It's a car, it's a van. It's a Car-a-van!
Hokey? You bet. I don't recall ever seeing that as actual ad copy, but I have seen it from time to time in magazine articles discussing the Caravan.
When it first came out, the Caravan was a serious paradigm shift. Building a tall wagon on the chassis of your company's econobox? Crazy. And a front-driver? That's not a van, that's a...well, we didn't know what to call it. And at the time neither did Chrysler Corporation, calling their mutant freak grocery getter the T115.
There's some debate as to whether the Caravan really was the first minivan. It depends on how you want to define the term minivan: compact van on car chassis or large volume/tall wagon but smaller than a typical van. If you want to go with the former route, the Fiat Multipla comes close, using significant elements from other cars including its spiritual ancestor the 600. If you want to go the latter route, the VW Type 2 comes close, borrowing heavily from the Beetle's drivetrain but missing the boat significantly in the chassis department. The Type 1 chassis wasn't up to the challenge of the Bus. And back in the USA, the Chevy Corvair "Corvan" and its relatives have a viable claim to "first minivan," but I can't find enough information about the chassis commonality to be able to give a ruling.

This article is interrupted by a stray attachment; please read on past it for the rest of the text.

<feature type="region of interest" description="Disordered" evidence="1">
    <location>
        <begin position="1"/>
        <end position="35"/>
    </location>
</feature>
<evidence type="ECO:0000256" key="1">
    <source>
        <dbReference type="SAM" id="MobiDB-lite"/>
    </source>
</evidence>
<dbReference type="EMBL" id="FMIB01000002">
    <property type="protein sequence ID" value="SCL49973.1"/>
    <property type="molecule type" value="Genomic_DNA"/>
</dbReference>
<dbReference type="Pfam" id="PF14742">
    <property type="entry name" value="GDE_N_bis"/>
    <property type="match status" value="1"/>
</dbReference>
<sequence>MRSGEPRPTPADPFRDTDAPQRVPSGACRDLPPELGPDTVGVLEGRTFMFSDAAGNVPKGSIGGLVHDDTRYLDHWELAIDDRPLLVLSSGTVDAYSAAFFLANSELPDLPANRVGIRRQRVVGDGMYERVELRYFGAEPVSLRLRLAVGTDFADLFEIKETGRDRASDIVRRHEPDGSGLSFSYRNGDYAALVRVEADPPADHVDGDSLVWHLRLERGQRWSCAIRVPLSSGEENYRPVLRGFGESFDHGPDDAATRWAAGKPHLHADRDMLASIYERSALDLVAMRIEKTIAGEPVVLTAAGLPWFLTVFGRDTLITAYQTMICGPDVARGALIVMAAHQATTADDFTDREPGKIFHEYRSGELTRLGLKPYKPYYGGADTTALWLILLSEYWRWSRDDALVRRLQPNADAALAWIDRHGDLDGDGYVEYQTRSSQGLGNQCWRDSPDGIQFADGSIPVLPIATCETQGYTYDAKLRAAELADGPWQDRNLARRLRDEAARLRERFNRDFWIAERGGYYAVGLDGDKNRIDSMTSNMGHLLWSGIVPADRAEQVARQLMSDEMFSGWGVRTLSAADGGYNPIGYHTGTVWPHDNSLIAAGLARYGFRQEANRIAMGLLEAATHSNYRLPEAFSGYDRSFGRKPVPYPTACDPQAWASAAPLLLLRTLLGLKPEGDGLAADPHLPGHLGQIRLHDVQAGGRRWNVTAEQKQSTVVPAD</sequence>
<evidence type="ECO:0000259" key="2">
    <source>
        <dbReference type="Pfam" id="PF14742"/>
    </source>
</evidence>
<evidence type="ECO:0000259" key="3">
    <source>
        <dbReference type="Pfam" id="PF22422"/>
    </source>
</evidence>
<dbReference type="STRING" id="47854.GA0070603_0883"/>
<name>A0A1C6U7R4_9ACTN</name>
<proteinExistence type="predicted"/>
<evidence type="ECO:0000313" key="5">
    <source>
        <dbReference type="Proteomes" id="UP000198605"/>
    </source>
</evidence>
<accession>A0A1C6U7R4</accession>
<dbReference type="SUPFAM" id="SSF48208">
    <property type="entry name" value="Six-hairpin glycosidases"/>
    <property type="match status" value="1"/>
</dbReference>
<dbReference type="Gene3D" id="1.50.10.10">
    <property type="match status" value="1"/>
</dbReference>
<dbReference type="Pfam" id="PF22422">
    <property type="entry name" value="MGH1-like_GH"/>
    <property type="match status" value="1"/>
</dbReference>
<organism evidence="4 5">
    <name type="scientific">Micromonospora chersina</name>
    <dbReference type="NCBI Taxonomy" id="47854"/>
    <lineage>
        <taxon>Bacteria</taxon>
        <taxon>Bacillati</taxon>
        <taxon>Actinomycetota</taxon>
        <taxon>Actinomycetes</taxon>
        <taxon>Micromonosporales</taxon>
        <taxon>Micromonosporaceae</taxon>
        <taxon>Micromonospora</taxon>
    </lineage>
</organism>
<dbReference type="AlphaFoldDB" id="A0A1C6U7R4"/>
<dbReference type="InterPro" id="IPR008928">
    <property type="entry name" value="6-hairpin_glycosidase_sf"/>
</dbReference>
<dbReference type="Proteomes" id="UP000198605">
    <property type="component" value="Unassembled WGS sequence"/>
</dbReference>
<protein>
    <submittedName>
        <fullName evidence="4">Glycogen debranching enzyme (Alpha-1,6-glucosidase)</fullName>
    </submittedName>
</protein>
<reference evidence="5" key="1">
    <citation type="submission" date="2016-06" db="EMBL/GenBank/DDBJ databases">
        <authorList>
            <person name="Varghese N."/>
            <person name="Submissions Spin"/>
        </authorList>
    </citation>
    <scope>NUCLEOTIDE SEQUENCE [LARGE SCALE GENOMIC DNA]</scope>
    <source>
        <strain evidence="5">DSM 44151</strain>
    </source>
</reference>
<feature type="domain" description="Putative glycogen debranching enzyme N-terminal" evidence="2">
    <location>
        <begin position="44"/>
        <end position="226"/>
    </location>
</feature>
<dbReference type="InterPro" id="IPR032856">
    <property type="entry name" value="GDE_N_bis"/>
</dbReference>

Anyway, with two little kids getting bigger in the back seat of the petite and pathetic Hyundai Excel, it was time to go bigger. Damning the cliches I went shopping for minivans. I read everything I could find. I already knew I didn't want the spacy Toyota van with its awful engine placement (under the driver's seat!) and dodgy reliability record, and the Nissan Quest was too new for there to be any in my price range. I was hoping for something like a Dodge Colt Vista, having had a great experience in one belonging to my uncle, it got pretty good gas mileage and unlike all the minivans on the market, it didn't really look like a minivan. It looked like a wagon.